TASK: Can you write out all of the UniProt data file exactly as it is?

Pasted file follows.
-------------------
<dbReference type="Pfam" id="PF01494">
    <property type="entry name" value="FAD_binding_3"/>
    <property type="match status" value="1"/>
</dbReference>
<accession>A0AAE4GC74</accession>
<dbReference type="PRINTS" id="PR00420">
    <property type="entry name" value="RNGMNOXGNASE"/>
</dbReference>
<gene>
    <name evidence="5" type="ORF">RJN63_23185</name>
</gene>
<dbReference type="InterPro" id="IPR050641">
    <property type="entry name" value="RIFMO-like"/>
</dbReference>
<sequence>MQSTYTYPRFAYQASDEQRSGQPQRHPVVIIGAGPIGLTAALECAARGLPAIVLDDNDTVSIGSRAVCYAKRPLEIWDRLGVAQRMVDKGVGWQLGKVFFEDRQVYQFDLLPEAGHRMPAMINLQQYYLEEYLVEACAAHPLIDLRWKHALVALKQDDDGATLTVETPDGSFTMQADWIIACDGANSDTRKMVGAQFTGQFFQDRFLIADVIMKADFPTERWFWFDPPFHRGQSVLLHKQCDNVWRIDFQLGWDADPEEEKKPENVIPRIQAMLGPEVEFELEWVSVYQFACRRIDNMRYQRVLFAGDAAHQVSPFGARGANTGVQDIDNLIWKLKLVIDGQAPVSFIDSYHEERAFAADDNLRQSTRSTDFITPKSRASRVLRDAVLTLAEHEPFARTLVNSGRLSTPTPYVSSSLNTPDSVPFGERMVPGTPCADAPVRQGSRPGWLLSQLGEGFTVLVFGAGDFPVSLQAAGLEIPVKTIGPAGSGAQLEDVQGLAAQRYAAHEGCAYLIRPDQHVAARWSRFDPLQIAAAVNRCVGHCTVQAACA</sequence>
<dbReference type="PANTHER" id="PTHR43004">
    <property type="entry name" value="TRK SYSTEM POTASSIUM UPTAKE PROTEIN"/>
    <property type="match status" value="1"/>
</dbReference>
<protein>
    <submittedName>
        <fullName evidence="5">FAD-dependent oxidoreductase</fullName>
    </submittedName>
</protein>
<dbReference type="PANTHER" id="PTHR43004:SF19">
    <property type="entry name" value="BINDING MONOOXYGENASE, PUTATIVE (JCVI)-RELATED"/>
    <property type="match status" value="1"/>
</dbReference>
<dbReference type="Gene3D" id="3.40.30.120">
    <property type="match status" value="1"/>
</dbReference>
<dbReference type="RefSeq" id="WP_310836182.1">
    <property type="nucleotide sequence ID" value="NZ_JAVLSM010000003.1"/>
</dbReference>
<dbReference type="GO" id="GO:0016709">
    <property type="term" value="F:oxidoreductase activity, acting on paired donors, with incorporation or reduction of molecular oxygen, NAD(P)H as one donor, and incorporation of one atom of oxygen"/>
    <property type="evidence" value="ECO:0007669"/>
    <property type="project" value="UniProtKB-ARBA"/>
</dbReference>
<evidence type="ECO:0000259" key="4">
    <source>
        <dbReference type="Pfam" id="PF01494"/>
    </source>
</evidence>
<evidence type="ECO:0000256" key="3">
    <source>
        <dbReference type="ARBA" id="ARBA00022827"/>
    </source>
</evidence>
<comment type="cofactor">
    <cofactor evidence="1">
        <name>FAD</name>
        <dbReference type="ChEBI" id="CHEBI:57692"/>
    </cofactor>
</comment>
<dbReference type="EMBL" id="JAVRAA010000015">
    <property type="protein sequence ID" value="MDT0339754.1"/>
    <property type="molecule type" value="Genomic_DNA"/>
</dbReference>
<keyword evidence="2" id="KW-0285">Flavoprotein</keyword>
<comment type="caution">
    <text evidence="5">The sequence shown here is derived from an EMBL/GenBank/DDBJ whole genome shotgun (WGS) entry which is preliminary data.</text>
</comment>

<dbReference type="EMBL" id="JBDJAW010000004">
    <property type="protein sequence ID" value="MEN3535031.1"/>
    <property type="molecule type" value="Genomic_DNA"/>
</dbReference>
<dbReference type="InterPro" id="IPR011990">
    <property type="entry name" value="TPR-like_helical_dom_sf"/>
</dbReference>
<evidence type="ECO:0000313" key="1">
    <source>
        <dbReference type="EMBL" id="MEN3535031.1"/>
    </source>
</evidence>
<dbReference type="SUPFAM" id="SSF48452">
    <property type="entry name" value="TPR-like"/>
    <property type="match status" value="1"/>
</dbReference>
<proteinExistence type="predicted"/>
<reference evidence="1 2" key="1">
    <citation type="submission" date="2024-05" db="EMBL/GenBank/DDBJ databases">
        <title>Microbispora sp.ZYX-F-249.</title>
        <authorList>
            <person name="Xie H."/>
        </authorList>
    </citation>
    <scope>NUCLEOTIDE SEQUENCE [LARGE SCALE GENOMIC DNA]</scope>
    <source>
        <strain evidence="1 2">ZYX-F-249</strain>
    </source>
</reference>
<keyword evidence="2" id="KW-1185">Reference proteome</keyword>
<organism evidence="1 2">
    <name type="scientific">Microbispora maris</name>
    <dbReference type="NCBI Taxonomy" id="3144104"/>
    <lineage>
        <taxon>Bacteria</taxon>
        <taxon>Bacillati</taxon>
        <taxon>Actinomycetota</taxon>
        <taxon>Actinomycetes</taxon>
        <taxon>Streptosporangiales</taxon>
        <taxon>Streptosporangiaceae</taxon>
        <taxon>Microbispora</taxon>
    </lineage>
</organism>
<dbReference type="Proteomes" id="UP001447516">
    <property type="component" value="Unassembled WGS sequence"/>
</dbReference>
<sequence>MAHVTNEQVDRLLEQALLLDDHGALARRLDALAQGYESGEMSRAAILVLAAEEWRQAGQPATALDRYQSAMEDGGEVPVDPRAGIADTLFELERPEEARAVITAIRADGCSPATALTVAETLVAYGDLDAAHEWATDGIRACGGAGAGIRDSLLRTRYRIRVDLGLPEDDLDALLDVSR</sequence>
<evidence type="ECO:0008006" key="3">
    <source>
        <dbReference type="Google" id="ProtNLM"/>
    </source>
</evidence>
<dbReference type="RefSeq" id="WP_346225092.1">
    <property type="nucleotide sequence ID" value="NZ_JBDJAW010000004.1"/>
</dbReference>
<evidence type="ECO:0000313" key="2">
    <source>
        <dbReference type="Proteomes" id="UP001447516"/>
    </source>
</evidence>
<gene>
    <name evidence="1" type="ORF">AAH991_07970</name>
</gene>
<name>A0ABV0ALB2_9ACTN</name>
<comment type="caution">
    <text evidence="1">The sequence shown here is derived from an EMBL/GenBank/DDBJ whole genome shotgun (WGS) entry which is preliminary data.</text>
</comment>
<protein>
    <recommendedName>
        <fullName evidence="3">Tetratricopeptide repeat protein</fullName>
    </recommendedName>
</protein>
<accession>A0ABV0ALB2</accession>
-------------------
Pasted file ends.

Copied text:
<dbReference type="Pfam" id="PF01494">
    <property type="entry name" value="FAD_binding_3"/>
    <property type="match status" value="1"/>
</dbReference>
<accession>A0AAE4GC74</accession>
<dbReference type="PRINTS" id="PR00420">
    <property type="entry name" value="RNGMNOXGNASE"/>
</dbReference>
<gene>
    <name evidence="5" type="ORF">RJN63_23185</name>
</gene>
<dbReference type="InterPro" id="IPR050641">
    <property type="entry name" value="RIFMO-like"/>
</dbReference>
<sequence>MQSTYTYPRFAYQASDEQRSGQPQRHPVVIIGAGPIGLTAALECAARGLPAIVLDDNDTVSIGSRAVCYAKRPLEIWDRLGVAQRMVDKGVGWQLGKVFFEDRQVYQFDLLPEAGHRMPAMINLQQYYLEEYLVEACAAHPLIDLRWKHALVALKQDDDGATLTVETPDGSFTMQADWIIACDGANSDTRKMVGAQFTGQFFQDRFLIADVIMKADFPTERWFWFDPPFHRGQSVLLHKQCDNVWRIDFQLGWDADPEEEKKPENVIPRIQAMLGPEVEFELEWVSVYQFACRRIDNMRYQRVLFAGDAAHQVSPFGARGANTGVQDIDNLIWKLKLVIDGQAPVSFIDSYHEERAFAADDNLRQSTRSTDFITPKSRASRVLRDAVLTLAEHEPFARTLVNSGRLSTPTPYVSSSLNTPDSVPFGERMVPGTPCADAPVRQGSRPGWLLSQLGEGFTVLVFGAGDFPVSLQAAGLEIPVKTIGPAGSGAQLEDVQGLAAQRYAAHEGCAYLIRPDQHVAARWSRFDPLQIAAAVNRCVGHCTVQAACA</sequence>
<dbReference type="PANTHER" id="PTHR43004">
    <property type="entry name" value="TRK SYSTEM POTASSIUM UPTAKE PROTEIN"/>
    <property type="match status" value="1"/>
</dbReference>
<protein>
    <submittedName>
        <fullName evidence="5">FAD-dependent oxidoreductase</fullName>
    </submittedName>
</protein>
<dbReference type="PANTHER" id="PTHR43004:SF19">
    <property type="entry name" value="BINDING MONOOXYGENASE, PUTATIVE (JCVI)-RELATED"/>
    <property type="match status" value="1"/>
</dbReference>
<dbReference type="Gene3D" id="3.40.30.120">
    <property type="match status" value="1"/>
</dbReference>
<dbReference type="RefSeq" id="WP_310836182.1">
    <property type="nucleotide sequence ID" value="NZ_JAVLSM010000003.1"/>
</dbReference>
<dbReference type="GO" id="GO:0016709">
    <property type="term" value="F:oxidoreductase activity, acting on paired donors, with incorporation or reduction of molecular oxygen, NAD(P)H as one donor, and incorporation of one atom of oxygen"/>
    <property type="evidence" value="ECO:0007669"/>
    <property type="project" value="UniProtKB-ARBA"/>
</dbReference>
<evidence type="ECO:0000259" key="4">
    <source>
        <dbReference type="Pfam" id="PF01494"/>
    </source>
</evidence>
<evidence type="ECO:0000256" key="3">
    <source>
        <dbReference type="ARBA" id="ARBA00022827"/>
    </source>
</evidence>
<comment type="cofactor">
    <cofactor evidence="1">
        <name>FAD</name>
        <dbReference type="ChEBI" id="CHEBI:57692"/>
    </cofactor>
</comment>
<dbReference type="EMBL" id="JAVRAA010000015">
    <property type="protein sequence ID" value="MDT0339754.1"/>
    <property type="molecule type" value="Genomic_DNA"/>
</dbReference>
<keyword evidence="2" id="KW-0285">Flavoprotein</keyword>
<comment type="caution">
    <text evidence="5">The sequence shown here is derived from an EMBL/GenBank/DDBJ whole genome shotgun (WGS) entry which is preliminary data.</text>
</comment>

<dbReference type="EMBL" id="JBDJAW010000004">
    <property type="protein sequence ID" value="MEN3535031.1"/>
    <property type="molecule type" value="Genomic_DNA"/>
</dbReference>
<dbReference type="InterPro" id="IPR011990">
    <property type="entry name" value="TPR-like_helical_dom_sf"/>
</dbReference>
<evidence type="ECO:0000313" key="1">
    <source>
        <dbReference type="EMBL" id="MEN3535031.1"/>
    </source>
</evidence>
<dbReference type="SUPFAM" id="SSF48452">
    <property type="entry name" value="TPR-like"/>
    <property type="match status" value="1"/>
</dbReference>
<proteinExistence type="predicted"/>
<reference evidence="1 2" key="1">
    <citation type="submission" date="2024-05" db="EMBL/GenBank/DDBJ databases">
        <title>Microbispora sp.ZYX-F-249.</title>
        <authorList>
            <person name="Xie H."/>
        </authorList>
    </citation>
    <scope>NUCLEOTIDE SEQUENCE [LARGE SCALE GENOMIC DNA]</scope>
    <source>
        <strain evidence="1 2">ZYX-F-249</strain>
    </source>
</reference>
<keyword evidence="2" id="KW-1185">Reference proteome</keyword>
<organism evidence="1 2">
    <name type="scientific">Microbispora maris</name>
    <dbReference type="NCBI Taxonomy" id="3144104"/>
    <lineage>
        <taxon>Bacteria</taxon>
        <taxon>Bacillati</taxon>
        <taxon>Actinomycetota</taxon>
        <taxon>Actinomycetes</taxon>
        <taxon>Streptosporangiales</taxon>
        <taxon>Streptosporangiaceae</taxon>
        <taxon>Microbispora</taxon>
    </lineage>
</organism>
<dbReference type="Proteomes" id="UP001447516">
    <property type="component" value="Unassembled WGS sequence"/>
</dbReference>
<sequence>MAHVTNEQVDRLLEQALLLDDHGALARRLDALAQGYESGEMSRAAILVLAAEEWRQAGQPATALDRYQSAMEDGGEVPVDPRAGIADTLFELERPEEARAVITAIRADGCSPATALTVAETLVAYGDLDAAHEWATDGIRACGGAGAGIRDSLLRTRYRIRVDLGLPEDDLDALLDVSR</sequence>
<evidence type="ECO:0008006" key="3">
    <source>
        <dbReference type="Google" id="ProtNLM"/>
    </source>
</evidence>
<dbReference type="RefSeq" id="WP_346225092.1">
    <property type="nucleotide sequence ID" value="NZ_JBDJAW010000004.1"/>
</dbReference>
<evidence type="ECO:0000313" key="2">
    <source>
        <dbReference type="Proteomes" id="UP001447516"/>
    </source>
</evidence>
<gene>
    <name evidence="1" type="ORF">AAH991_07970</name>
</gene>
<name>A0ABV0ALB2_9ACTN</name>
<comment type="caution">
    <text evidence="1">The sequence shown here is derived from an EMBL/GenBank/DDBJ whole genome shotgun (WGS) entry which is preliminary data.</text>
</comment>
<protein>
    <recommendedName>
        <fullName evidence="3">Tetratricopeptide repeat protein</fullName>
    </recommendedName>
</protein>
<accession>A0ABV0ALB2</accession>